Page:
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Stop this unholy meddling in democratic life

Migration policy must be set by elected representatives – not kings, courts or the Archbishop of Canterbury.

Tom Slater

Tom Slater
Editor

Topics Politics UK

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Just when you thought Britain’s immigration debate couldn’t get any more sanctimonious – the bishops have weighed in. Yesterday, in the House of Lords, none other than the Archbishop of Canterbury, Justin Welby, spoke out against the Tory government’s Illegal Migration Bill, calling it ‘isolationist’, ‘morally unacceptable’ and ‘impractical’. In this, he was backed up by the Bishops of Durham and Gloucester, who also sit in the Lords as part of the unelected chamber’s quota of Church of England bishops, also known as the Lords Spiritual.

The bill – which would detain and remove those who arrive in the UK illegally, stopping them from ever claiming asylum – is now in the Lords, after it passed through the House of Commons last month. It has sparked outrage among commentators and NGOs, as well as the clergy, apparently. In the chamber, Welby said the bill would ‘damage the UK’s interests and reputation at home and abroad’. ‘Even if this bill succeeds [in stopping illegal migration] – and I don’t think it will – it won’t stop conflict or climate change’, he added, sounding more like a Lib Dem lord than a man of the cloth. Welby says he intends to table amendments to the bill at committee stage.

This isn’t the first time the archbishop has voiced his political opinions. Last December, he hosted a Lords debate on asylum policy, slamming the government for its ‘cruel’ approach and ‘harmful rhetoric’ – taking a swipe at home secretary Suella Braverman for likening the small-boats crossings on the south coast to an ‘invasion’. Last April, he called the Rwanda scheme – under which Britain will deport illegal entrants to the Central African nation – ‘ungodly’. Apparently, the almighty Himself has had enough of those awful Tories. Welby hasn’t limited his meddling to this particular issue, either. His previous interventions include rallying to the defence of the Northern Ireland Protocol, pledging to ‘decolonise’ the Church of England in the wake of Black Lives Matter, and comparing politicians who fail to act on climate change to those who ‘ignored what was happening in Nazi Germany’.

Welby isn’t the only unelected creature of the establishment who feels he has a God-given right to meddle in democratic politics. His fellow eco-nutter and our newly crowned monarch, King Charles III, has previously made his objections known about the Rwanda policy: in ‘leaked’ comments, made back when Boris Johnson was still prime minister, the then prince reportedly damned the scheme as ‘appalling’. Shortly after, the European Court of Human Rights intervened at the 11th hour to block the first UK deportation flight to Rwanda – an outrageous act of external interference in our affairs, which in part inspired the new Illegal Migration Bill. All the while, human-rights lawyers have been doing their bit to bung up the Tories’ migration plans in our own courts.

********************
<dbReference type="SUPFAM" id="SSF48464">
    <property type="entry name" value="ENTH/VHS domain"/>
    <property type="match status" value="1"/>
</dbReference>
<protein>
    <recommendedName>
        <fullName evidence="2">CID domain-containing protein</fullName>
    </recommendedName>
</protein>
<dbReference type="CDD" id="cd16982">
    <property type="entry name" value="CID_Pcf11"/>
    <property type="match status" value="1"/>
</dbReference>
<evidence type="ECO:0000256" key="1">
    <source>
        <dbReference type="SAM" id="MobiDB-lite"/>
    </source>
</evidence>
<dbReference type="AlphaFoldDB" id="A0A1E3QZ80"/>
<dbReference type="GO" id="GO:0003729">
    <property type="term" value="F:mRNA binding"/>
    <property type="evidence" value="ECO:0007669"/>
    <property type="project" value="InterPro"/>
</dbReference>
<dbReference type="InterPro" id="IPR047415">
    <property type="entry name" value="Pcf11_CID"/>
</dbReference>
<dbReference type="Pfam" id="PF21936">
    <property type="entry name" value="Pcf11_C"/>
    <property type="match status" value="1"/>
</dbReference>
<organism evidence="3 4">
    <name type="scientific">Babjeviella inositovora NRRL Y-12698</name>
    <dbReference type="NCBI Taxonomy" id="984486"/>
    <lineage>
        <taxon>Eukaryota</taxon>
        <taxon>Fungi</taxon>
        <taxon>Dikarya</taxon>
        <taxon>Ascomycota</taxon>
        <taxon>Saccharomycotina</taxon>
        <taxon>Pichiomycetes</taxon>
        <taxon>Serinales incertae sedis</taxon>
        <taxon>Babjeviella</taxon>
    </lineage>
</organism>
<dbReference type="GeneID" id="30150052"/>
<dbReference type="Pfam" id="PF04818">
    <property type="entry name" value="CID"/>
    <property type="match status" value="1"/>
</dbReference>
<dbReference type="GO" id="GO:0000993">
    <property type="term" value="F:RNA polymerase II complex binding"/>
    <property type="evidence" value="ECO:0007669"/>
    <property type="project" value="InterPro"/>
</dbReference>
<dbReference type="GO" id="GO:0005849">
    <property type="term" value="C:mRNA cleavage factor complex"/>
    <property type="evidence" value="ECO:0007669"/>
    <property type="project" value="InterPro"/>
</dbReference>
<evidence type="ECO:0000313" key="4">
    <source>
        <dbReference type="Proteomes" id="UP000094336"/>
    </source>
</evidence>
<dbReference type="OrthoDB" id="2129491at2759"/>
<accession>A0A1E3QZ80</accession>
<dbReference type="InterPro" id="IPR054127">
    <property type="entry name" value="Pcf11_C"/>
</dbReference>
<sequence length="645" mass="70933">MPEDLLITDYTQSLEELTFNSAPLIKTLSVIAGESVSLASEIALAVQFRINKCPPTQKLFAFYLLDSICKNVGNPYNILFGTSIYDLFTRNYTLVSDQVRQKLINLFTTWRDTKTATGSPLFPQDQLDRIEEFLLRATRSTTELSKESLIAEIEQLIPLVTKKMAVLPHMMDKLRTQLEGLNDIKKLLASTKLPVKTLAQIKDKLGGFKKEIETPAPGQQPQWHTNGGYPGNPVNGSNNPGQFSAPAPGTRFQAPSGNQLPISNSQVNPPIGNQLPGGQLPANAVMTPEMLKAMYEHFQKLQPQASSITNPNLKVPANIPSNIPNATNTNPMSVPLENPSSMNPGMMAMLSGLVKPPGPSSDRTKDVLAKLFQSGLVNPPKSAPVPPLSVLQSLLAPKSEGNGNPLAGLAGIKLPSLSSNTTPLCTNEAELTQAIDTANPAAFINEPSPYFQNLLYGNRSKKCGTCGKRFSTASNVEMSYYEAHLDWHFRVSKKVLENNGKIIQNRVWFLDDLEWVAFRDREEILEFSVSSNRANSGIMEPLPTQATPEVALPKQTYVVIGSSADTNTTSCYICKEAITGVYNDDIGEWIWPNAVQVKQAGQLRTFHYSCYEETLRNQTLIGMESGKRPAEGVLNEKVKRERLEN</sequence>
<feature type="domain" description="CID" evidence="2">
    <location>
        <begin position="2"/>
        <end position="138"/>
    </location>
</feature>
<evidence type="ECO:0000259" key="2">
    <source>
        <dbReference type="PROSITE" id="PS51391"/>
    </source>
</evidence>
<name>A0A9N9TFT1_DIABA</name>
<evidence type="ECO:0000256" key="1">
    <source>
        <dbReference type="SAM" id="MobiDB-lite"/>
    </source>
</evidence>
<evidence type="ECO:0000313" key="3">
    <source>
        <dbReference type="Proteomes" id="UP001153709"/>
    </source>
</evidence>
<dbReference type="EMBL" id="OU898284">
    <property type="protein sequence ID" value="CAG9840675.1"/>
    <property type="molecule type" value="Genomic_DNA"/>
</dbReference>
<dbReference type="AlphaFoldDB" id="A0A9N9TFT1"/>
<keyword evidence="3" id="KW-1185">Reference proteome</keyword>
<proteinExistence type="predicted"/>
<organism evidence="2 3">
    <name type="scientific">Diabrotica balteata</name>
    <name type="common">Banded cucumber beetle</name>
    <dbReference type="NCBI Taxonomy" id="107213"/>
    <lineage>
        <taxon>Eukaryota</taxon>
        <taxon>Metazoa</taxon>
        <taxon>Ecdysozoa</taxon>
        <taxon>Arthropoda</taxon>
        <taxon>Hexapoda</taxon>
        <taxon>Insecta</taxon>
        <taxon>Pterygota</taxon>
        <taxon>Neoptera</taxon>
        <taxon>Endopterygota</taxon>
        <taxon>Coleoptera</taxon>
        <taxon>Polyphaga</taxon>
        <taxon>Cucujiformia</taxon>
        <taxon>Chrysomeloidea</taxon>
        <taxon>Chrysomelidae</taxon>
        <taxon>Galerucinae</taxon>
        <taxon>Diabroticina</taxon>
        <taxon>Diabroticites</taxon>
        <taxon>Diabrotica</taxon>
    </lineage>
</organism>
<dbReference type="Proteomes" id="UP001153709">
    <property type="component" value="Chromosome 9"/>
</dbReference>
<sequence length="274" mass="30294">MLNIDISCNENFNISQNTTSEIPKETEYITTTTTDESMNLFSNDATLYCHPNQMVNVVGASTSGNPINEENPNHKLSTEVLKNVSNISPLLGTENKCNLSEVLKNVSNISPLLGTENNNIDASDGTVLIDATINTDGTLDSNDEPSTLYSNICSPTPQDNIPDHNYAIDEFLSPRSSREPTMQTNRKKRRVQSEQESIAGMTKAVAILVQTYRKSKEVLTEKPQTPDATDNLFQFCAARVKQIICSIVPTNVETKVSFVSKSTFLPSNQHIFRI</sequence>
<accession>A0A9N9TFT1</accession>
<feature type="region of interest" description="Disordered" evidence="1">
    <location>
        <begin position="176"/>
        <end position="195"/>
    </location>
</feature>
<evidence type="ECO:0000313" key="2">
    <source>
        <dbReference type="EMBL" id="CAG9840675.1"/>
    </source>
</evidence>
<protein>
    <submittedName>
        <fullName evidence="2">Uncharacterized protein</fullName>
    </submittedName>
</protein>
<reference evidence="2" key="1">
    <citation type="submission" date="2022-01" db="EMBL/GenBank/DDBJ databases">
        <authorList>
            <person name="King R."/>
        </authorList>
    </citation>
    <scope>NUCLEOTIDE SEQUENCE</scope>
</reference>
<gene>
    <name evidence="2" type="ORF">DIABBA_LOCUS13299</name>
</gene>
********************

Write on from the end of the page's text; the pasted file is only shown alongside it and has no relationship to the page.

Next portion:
This has all been an infuriating reminder of just how much trouble unelected elites can cause an elected government. And it should worry anyone who believes in democracy. spiked is no fan of the Tories’ cack-handed and illiberal attempts to ‘stop the boats’. The Illegal Migration Bill and the Rwanda scheme smack of a government that is resorting to blunt, illiberal instruments because it has lost control of the situation at the border, riding roughshod over fairness, due process and generosity towards those (genuinely) fleeing conflict in the process. But migration law should be set and shaped by our elected representatives – not kings, courts or the Archbishop of Canterbury. Whether or not you agree with Welby is utterly irrelevant. The point is that no man or woman should meddle in legislation without first winning an election. Welby is a walking argument for why we should abolish the antiquated House of Lords for good.

The migration debate has been inflamed for so long precisely because it has been had out over the heads of the public. Before Brexit, policy was set by Brussels bureaucrats or duplicitous Westminster politicians who would happily promise one thing and do another. After Brexit, we need to properly take back control of our borders and make sure ordinary people’s voices are heard. This is just as important to those of us who want to argue for a more liberal approach to migration as the opposite. Despite the standard Remoaner caricature, the British people are not inherently hostile to immigration. What they want is control and fairness and to be taken seriously – and for the dangerous, untenable situation on the south coast to stop. What they definitely do not want is another sermon from an unelected God-botherer who thinks he knows best.

Tom Slater is editor of spiked. Follow him on Twitter: @Tom_Slater_

Picture by: Getty.

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Topics Politics UK

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